Leaflets in Ukraine

The scene was so unsettling that it elicited harsh condemnation from around the world.

On the first day of Pesach, three men wearing face masks, holding the flag of the Russian Federation, handed out leaflets near the shul in the tense city of Donetsk, Ukraine. Purporting to be issued by the Donetsk People’s Republic, a pro-Russian group which last week took over public buildings and wants to end rule by the new Ukrainian government in Kiev, the leaflet said that all Jews over 16 years of age must register with a “commissar” at the regional government headquarters by May 3. Jews would also be required to pay a fee and report all motor vehicles and real estate in their possession. Failure to comply would lead to deportation and the “confiscation of property.”

The leaflet explained that action was being taken because Jewish leaders had supported the “junta” which took power in Kiev after the overthrow of the Moscow-backed president.

As news of the incident continued to reverberate, the United States strongly condemned the leaflets. “In the year 2014, after all of the miles traveled and all of the journey of history, this is not just intolerable; it’s grotesque,” Secretary of State John Kerry told reporters. “It is beyond unacceptable. And any of the people who engage in these kinds of activities, from whatever party or whatever ideology or whatever place they crawl out of, there is no place for that.”

Kerry was speaking from Geneva, where he was attending talks between the United States, the European Union, Ukraine and Russia about the unrest in Ukraine.

While no agreements were reached about the key question of Crimea, in a joint statement the participants said that “all sides must refrain from any violence, intimidation or provocative actions.” Furthermore, according to the statement, “the participants strongly condemned and rejected all expressions of extremism, racism and religious intolerance, including anti-Semitism.”

More than one week later, precisely who and what was behind the leaflets remains unclear.

The man whose name appeared as the signer of these leaflets, Denis Pushilin, the leader of the local  pro-Russian uprising that has taken over the city’s main regional administration building, said the leaflet is clearly fake, because he has never called himself the “people’s governor” and the logo for the People’s Republic of Donetsk is doctored. “And we have no antagonism toward Jews whatsoever,” he added.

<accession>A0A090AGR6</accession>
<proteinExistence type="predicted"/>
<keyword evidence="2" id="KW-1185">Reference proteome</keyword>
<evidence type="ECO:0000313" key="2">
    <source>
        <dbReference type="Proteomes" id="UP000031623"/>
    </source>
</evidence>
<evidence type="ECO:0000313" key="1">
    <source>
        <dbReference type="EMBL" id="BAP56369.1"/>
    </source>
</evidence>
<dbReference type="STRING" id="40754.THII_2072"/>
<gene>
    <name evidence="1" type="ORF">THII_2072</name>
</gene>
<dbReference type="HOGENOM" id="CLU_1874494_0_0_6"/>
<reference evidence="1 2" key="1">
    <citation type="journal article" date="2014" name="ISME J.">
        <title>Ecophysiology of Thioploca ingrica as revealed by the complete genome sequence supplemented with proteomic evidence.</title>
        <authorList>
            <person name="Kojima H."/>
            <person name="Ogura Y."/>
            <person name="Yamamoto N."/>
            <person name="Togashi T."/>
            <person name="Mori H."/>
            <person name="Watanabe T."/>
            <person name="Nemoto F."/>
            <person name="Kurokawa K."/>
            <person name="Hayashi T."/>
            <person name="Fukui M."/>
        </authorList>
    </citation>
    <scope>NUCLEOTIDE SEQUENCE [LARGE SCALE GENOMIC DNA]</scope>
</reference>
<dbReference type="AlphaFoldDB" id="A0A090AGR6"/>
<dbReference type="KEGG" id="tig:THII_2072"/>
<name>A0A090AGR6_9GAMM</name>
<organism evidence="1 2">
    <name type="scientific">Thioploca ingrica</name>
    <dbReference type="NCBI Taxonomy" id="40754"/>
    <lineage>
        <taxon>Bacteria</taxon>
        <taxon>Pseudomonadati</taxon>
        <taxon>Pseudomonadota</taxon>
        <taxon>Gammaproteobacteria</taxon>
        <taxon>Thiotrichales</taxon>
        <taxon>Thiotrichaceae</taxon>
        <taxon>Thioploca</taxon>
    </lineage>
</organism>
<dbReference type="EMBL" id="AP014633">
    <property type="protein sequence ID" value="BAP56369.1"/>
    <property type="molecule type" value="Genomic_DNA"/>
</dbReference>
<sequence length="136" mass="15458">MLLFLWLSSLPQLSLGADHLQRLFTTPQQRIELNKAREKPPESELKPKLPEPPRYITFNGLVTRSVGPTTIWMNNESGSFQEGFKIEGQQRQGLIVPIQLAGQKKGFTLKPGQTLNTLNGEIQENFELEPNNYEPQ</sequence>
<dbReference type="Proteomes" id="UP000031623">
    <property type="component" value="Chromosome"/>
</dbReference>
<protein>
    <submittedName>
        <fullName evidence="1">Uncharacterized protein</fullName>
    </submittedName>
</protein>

Kirill Rudenko, a spokesman for the group, called it a crude forgery. “We made no such demands on Jews,” he said. “We have nothing against Jews.”

Rudenko insisted that the uprising’s leadership “didn’t write any such letters and won’t be writing any such letters,” and described the leaflets as an obvious attempt by outsiders to discredit their movement.

Supporters of the pro-Western government in Kiev were unconvinced, pointing out that it is highly unlikely that such leaflets would be distributed blocks away from the headquarters of the pro-Russian group without their tacit agreement.

Regardless of who the real perpetrators of this particular instigation are, the incident is yet another reminder of how local residents in general, and minorities such as Jews in particular, are caught in the middle between the warring factions in this volatile region.

Jews have a long association with many of the provinces that currently comprise the huge entity known as Ukraine. For centuries it hosted one of the largest Jewish communities in the Diaspora, and some of the greatest Gedolim in our history lived and are buried in these towns and villages.

This part of Europe also has a long and bitter history of massacres, pogroms and ruthless anti-Semitic persecution.

Following the fall of the Soviet Union, the majority of Ukrainian Jews left the country, but a significant number — according to some estimates, well over 100,000 — remain.

While there is no reason for hysteria, and overreacting to news reports often proves to be counterproductive, it is imperative that the global Jewish community stay on alert and continue to daven for the safety and well-being of our brethren in tension-filled areas throughout the world.